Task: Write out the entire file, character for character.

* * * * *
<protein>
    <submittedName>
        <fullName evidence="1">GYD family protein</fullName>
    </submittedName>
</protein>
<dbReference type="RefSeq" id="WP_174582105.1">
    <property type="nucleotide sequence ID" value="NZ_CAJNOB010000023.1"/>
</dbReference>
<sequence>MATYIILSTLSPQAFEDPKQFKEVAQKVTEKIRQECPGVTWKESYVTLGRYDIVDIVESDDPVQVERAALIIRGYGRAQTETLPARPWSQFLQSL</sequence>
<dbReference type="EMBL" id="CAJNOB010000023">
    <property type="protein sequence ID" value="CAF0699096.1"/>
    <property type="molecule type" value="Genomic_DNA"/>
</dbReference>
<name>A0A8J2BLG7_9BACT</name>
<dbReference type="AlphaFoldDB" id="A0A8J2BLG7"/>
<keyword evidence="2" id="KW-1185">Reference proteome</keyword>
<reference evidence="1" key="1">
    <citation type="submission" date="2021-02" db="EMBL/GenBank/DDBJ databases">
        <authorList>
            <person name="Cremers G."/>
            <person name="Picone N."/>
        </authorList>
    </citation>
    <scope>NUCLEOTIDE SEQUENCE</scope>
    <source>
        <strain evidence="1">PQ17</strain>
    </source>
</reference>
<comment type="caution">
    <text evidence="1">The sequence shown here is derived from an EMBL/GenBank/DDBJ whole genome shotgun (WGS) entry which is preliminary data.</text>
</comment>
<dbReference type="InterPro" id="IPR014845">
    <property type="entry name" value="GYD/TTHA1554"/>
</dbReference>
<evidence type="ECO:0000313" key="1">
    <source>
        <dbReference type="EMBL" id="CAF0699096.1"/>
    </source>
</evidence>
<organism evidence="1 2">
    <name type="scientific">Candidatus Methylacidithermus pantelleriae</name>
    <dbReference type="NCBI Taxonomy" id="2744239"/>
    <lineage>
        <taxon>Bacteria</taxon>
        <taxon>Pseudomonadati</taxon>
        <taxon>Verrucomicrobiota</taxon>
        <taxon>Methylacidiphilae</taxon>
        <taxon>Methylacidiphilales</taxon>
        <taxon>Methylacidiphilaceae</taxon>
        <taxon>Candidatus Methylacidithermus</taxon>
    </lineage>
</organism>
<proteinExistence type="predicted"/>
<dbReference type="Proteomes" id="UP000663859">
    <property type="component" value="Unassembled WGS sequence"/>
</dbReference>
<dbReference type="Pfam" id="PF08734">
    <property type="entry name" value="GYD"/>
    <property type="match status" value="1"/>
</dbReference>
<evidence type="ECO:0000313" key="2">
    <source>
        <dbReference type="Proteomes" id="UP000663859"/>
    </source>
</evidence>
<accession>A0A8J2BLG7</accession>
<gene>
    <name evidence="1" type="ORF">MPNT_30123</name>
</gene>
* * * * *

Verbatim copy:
<protein>
    <submittedName>
        <fullName evidence="1">GYD family protein</fullName>
    </submittedName>
</protein>
<dbReference type="RefSeq" id="WP_174582105.1">
    <property type="nucleotide sequence ID" value="NZ_CAJNOB010000023.1"/>
</dbReference>
<sequence>MATYIILSTLSPQAFEDPKQFKEVAQKVTEKIRQECPGVTWKESYVTLGRYDIVDIVESDDPVQVERAALIIRGYGRAQTETLPARPWSQFLQSL</sequence>
<dbReference type="EMBL" id="CAJNOB010000023">
    <property type="protein sequence ID" value="CAF0699096.1"/>
    <property type="molecule type" value="Genomic_DNA"/>
</dbReference>
<name>A0A8J2BLG7_9BACT</name>
<dbReference type="AlphaFoldDB" id="A0A8J2BLG7"/>
<keyword evidence="2" id="KW-1185">Reference proteome</keyword>
<reference evidence="1" key="1">
    <citation type="submission" date="2021-02" db="EMBL/GenBank/DDBJ databases">
        <authorList>
            <person name="Cremers G."/>
            <person name="Picone N."/>
        </authorList>
    </citation>
    <scope>NUCLEOTIDE SEQUENCE</scope>
    <source>
        <strain evidence="1">PQ17</strain>
    </source>
</reference>
<comment type="caution">
    <text evidence="1">The sequence shown here is derived from an EMBL/GenBank/DDBJ whole genome shotgun (WGS) entry which is preliminary data.</text>
</comment>
<dbReference type="InterPro" id="IPR014845">
    <property type="entry name" value="GYD/TTHA1554"/>
</dbReference>
<evidence type="ECO:0000313" key="1">
    <source>
        <dbReference type="EMBL" id="CAF0699096.1"/>
    </source>
</evidence>
<organism evidence="1 2">
    <name type="scientific">Candidatus Methylacidithermus pantelleriae</name>
    <dbReference type="NCBI Taxonomy" id="2744239"/>
    <lineage>
        <taxon>Bacteria</taxon>
        <taxon>Pseudomonadati</taxon>
        <taxon>Verrucomicrobiota</taxon>
        <taxon>Methylacidiphilae</taxon>
        <taxon>Methylacidiphilales</taxon>
        <taxon>Methylacidiphilaceae</taxon>
        <taxon>Candidatus Methylacidithermus</taxon>
    </lineage>
</organism>
<proteinExistence type="predicted"/>
<dbReference type="Proteomes" id="UP000663859">
    <property type="component" value="Unassembled WGS sequence"/>
</dbReference>
<dbReference type="Pfam" id="PF08734">
    <property type="entry name" value="GYD"/>
    <property type="match status" value="1"/>
</dbReference>
<evidence type="ECO:0000313" key="2">
    <source>
        <dbReference type="Proteomes" id="UP000663859"/>
    </source>
</evidence>
<accession>A0A8J2BLG7</accession>
<gene>
    <name evidence="1" type="ORF">MPNT_30123</name>
</gene>